Cities vow to reduce gas emissions

CLEANING UP: Representatives from three Taiwanese cities pledged to make the big cuts as part of an agreement reached at an international meeting in Bali


Fri, Dec 14, 2007 - Page 2

Taipei City, Taichung City and Kaohsiung City have vowed to reduce greenhouse gas emissions by 60 percent from 1990 levels by 2050 at a global meeting being held in Bali, Indonesia, government sources said yesterday.

According to the sources, the proposed cuts are part of an agreement reached at the 13th Conference of the Parties (COP 13) to the UN Framework Convention on Climate Change (UNFCCC).

Alongside the conference, which ends today, is the third meeting of the parties to the Kyoto Protocol.

The Climate Protection Agreement was signed by the members of the International Council for Local Environmental Initiatives (ICLEI), the C40 Cities Climate Leadership Group, the World Mayors Council on Climate Change and the United Cities and Local Governments (UCLG).

Taipei and Kaohsiung attended the conference as ICLEI members, while Taichung is a UCLG member. Taichung Mayor Jason Hu (胡志強) was elected to the UCLG board of directors last month.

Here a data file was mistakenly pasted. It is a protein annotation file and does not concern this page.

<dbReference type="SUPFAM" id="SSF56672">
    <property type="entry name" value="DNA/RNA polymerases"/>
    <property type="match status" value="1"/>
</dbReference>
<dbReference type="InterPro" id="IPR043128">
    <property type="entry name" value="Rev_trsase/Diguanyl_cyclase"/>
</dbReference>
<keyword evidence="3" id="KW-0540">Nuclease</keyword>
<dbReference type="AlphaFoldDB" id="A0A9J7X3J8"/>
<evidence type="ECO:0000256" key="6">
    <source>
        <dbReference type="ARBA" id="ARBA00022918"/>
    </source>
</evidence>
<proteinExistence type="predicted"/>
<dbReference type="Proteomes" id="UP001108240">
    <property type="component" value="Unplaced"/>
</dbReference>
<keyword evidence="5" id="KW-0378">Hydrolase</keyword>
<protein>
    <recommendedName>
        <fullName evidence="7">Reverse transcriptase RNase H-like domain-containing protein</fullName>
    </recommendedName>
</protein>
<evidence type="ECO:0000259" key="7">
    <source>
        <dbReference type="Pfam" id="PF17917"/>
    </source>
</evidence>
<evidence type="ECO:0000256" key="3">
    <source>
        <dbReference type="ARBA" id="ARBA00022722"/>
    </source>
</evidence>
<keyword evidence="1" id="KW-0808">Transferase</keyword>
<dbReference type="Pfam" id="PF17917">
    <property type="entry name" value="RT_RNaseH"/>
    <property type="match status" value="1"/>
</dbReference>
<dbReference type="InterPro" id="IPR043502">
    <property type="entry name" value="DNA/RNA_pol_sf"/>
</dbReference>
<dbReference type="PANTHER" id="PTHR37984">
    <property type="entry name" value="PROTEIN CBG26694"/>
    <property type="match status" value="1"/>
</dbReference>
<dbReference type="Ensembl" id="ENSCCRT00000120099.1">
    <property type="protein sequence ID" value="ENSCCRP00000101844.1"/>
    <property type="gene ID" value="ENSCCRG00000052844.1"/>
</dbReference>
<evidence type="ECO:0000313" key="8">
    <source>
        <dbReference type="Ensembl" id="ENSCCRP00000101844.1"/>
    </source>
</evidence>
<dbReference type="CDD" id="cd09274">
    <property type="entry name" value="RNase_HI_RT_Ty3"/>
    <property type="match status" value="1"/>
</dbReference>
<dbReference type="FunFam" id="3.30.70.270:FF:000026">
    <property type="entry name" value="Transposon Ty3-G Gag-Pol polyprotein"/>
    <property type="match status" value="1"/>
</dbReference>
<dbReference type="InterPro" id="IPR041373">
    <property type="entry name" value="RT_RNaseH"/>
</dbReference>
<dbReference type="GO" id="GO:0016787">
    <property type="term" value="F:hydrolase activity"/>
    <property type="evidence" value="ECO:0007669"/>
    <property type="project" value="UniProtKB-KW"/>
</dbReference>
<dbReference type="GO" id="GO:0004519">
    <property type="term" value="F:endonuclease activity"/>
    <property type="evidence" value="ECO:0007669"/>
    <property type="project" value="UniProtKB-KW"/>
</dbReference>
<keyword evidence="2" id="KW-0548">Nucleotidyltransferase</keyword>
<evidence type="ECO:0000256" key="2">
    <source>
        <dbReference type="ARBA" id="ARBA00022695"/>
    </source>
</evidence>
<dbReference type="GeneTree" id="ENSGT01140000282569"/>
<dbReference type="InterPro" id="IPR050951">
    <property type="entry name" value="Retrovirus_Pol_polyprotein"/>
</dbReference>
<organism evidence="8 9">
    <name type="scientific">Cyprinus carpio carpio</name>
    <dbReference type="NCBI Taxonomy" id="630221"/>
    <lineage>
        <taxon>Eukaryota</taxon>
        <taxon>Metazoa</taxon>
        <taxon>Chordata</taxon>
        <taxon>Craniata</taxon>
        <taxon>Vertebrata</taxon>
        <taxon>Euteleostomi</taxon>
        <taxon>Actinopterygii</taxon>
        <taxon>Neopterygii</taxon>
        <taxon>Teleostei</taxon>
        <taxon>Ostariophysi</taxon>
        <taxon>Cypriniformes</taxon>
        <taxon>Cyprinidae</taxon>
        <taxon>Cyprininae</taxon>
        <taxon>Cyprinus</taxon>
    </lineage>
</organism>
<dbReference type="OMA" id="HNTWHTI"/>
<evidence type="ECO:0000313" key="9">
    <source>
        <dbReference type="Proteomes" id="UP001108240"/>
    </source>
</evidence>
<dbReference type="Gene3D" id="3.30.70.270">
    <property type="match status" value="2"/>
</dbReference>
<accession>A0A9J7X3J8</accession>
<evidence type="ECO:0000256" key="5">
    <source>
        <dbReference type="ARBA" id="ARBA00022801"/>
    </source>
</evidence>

Kaohsiung is confident that it will achieve the goal by 2050, a spokesman for the city's Environmental Protection Bureau said during an interview yesterday.

Kaohsiung Mayor Chen Chu (陳菊) has already pledged to cut the port city's carbon emissions year by year, the spokesman noted, adding that at present, factory chimneys in the city are monitored by computer.

If an unusual situation occurs, Bureau Director Hsiao Yu-cheng will immediately receive a text message and the bureau will send officials to inspect the situation at once, the spokesman said.

Taiwan is under no obligation to comply with the Kyoto Protocol because it is not a member of the UN and so was not entitled to sign it Thus it does not need to cut carbon emissions by 2012, when the protocol expires, the spokesman said.

However, the Executive Yuan has submitted a bill to the legislature aimed at reducing the country's greenhouse gas emissions by 60 percent by 2030, the spokesman said.

The legislature has not yet passed its third and final reading of the bill, according to the spokesman.

Also See: EDITORIAL: The environment must come first